Poster Session
Issue Date: July 2015
Published Online: July 01, 2015
Updated: April 30, 2020
Development of a Facebook-Delivered, Self-Management Program for Young Adult Childhood Cancer Survivors
Author Affiliations
  • Washington University
Article Information
Pediatric Evaluation and Intervention / Prevention and Intervention
Poster Session   |   July 01, 2015
Development of a Facebook-Delivered, Self-Management Program for Young Adult Childhood Cancer Survivors
American Journal of Occupational Therapy, July 2015, Vol. 69, 6911515054.
American Journal of Occupational Therapy, July 2015, Vol. 69, 6911515054.

Date Presented 4/16/2015

Through interviews and group discussion with those invested in survivorship, essential elements for conversion of a self-management program to Facebook were discovered. Program components, facilitator skills, Facebook features, and general concerns for using social media are described.

In 2014, an estimated 1 in 530 young adults were childhood cancer survivors, with an estimated 15,780 newly diagnosed. Overall, survival rates are 80%. Long-term late effects emerge from cancer treatments resulting in chronic conditions (pain, fatigue, and memory loss) that affect emerging adult roles of education and work.
Self-management (SM) groups are one intervention strategy for those struggling with chronic disease. Face-to-face groups require a weekly time commitment at one location. Young adults use social media for peer support and health information. We describe the process of transforming the essential elements of a face-to-face SM group to Facebook delivery for a 6-wk education support program. Young adults are a challenging group to follow for health management. Use of social media to deliver interventions is a new methodology that practitioners could use for reaching young adults. The purpose of this qualitative study utilizing individual interviews and one discussion group was to generate the essential elements of SM and to convert them into a Facebook program.
METHOD: Semistructured interviews were conducted with key informants representing (1) young adult childhood cancer survivors who were aged 18 to 30 yr, who were at least 2-yr postcancer treatment, and who had participated in a face-to-face SM group; (2) survivors with the same criteria who had not participated in an SM group; (3) local community leaders involved in young adult survivorship issues; and (4) leaders who conduct face-to-face SM groups. Eleven interviews were transcribed, and key elements of SM were brought back to 7 of the 11 key informants in one discussion. This discussion was transcribed, and content for a Facebook SM group emerged.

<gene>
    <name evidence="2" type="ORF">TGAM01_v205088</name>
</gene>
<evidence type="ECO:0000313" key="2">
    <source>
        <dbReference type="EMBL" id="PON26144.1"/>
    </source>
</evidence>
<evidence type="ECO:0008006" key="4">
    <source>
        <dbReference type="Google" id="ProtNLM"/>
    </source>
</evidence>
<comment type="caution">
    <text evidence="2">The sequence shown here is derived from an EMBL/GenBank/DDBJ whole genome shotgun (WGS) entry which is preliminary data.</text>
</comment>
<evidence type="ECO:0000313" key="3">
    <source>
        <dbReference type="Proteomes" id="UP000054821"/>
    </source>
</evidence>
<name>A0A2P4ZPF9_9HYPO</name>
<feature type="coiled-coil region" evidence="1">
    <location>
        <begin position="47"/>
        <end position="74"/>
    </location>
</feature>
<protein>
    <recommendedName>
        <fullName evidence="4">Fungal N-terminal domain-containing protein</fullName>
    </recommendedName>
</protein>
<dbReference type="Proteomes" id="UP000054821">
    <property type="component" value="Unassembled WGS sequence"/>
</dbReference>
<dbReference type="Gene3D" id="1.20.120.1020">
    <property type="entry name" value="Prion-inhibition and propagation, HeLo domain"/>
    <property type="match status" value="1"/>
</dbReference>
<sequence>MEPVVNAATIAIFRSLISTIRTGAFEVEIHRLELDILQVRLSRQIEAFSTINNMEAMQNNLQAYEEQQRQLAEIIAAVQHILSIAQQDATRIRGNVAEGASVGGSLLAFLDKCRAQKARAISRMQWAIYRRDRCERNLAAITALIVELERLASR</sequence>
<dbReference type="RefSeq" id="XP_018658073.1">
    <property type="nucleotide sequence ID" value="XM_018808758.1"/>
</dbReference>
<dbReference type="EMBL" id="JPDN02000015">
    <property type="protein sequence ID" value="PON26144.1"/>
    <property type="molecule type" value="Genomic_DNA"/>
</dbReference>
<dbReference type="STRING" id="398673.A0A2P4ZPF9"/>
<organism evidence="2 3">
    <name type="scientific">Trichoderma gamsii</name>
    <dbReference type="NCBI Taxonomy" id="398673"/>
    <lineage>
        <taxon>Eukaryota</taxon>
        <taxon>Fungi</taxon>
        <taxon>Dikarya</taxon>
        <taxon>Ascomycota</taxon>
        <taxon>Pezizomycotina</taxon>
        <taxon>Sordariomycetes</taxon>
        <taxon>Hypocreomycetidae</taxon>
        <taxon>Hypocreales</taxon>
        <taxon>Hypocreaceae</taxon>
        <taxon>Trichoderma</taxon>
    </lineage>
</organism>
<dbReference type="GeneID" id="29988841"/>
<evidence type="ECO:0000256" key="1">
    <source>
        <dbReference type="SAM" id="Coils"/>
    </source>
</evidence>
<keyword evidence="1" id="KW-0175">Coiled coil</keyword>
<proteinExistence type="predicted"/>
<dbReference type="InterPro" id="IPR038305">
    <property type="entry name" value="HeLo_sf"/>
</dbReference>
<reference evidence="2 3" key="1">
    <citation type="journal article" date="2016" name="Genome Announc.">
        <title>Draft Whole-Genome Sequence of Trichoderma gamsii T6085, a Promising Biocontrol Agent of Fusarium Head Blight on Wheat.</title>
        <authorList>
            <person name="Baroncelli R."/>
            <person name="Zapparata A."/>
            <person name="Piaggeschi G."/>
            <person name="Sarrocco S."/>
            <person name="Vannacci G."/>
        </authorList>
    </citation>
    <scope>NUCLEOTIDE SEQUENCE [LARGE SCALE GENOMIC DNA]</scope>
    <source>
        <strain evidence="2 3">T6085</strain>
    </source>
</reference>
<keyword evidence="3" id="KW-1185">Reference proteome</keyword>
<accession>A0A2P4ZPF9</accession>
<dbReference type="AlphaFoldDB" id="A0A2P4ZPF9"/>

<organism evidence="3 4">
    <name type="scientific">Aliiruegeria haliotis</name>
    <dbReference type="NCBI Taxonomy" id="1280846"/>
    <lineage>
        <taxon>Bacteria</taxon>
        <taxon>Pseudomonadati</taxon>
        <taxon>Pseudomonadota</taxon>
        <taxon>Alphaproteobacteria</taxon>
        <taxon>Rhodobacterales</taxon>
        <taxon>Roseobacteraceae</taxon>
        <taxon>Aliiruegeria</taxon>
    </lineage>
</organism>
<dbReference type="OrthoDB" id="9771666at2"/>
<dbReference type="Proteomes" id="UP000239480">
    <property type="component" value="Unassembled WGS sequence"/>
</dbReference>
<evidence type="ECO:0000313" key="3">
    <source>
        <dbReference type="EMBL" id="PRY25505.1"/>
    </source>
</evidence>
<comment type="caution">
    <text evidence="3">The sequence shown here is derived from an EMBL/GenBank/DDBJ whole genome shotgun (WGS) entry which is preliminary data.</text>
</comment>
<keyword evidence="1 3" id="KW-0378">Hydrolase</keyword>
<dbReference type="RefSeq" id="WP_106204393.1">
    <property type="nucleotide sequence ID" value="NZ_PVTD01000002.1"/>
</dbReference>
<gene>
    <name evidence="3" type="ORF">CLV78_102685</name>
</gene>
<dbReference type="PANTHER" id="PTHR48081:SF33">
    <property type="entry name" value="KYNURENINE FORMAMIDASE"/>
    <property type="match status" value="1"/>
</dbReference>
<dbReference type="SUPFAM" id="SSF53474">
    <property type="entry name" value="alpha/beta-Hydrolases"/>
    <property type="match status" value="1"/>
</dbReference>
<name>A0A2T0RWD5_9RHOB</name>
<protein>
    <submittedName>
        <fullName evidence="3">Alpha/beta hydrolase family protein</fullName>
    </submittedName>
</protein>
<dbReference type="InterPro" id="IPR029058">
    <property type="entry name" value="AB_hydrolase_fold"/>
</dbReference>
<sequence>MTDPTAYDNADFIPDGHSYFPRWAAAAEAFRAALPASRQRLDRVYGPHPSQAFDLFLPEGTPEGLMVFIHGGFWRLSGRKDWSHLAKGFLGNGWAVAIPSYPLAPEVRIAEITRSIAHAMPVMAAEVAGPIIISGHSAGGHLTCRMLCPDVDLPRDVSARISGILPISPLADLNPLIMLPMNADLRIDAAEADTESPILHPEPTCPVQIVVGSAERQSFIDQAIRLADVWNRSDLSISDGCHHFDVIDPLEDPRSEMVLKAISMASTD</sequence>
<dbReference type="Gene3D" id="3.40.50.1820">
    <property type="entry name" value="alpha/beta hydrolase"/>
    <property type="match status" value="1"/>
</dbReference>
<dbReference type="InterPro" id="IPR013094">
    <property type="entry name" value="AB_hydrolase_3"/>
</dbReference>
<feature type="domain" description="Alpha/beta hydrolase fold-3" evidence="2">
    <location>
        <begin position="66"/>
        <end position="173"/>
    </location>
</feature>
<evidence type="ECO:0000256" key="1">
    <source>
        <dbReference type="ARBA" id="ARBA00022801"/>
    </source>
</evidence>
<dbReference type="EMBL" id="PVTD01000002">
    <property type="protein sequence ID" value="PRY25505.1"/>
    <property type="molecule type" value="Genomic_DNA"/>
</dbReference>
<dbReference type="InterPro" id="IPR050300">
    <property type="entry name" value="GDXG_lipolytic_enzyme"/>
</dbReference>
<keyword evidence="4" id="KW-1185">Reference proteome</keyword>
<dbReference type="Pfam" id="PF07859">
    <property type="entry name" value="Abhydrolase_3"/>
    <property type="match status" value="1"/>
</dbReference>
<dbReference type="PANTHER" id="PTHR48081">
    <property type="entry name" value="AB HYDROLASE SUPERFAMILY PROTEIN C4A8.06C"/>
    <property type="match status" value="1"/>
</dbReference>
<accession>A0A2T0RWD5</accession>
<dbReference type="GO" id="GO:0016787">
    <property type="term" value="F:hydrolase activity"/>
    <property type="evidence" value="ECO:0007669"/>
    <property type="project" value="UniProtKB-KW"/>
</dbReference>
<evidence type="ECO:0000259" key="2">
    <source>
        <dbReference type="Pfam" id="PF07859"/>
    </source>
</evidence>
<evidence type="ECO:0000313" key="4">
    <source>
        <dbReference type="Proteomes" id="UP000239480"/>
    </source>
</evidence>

RESULTS: Four defined areas emerged: (1) SM program components, which included goal setting, problem solving, brainstorming strategies, skill development, and action planning; (2) facilitator skills, which included trust, social support, idea sharing, survivor awareness and empowerment, nonverbal cues, and ownership of group; (3) Facebook features, which included accessible anytime chat and wall features, live sessions across time zones, time sequence of posts, and use of activities; and (4) general concerns for using Facebook, which included preserving anonymity, administering or seeking medical advice, facilitator vigilance, and university sponsorship. The Facebook program that emerged includes a presession week to familiarize participants with Facebook features (secret group, technical issues of group invitation for anonymity), use of Facebook videotape and files, weekly use of a chat feature, daily use of wall features, and password protected e-mail for program evaluation.
CONCLUSION: This process highlights the many considerations for development of a social media platform to deliver group interventions. Practitioners should consider this method for intervening with groups of clients with chronic disease who are not likely to attend a weekly session.
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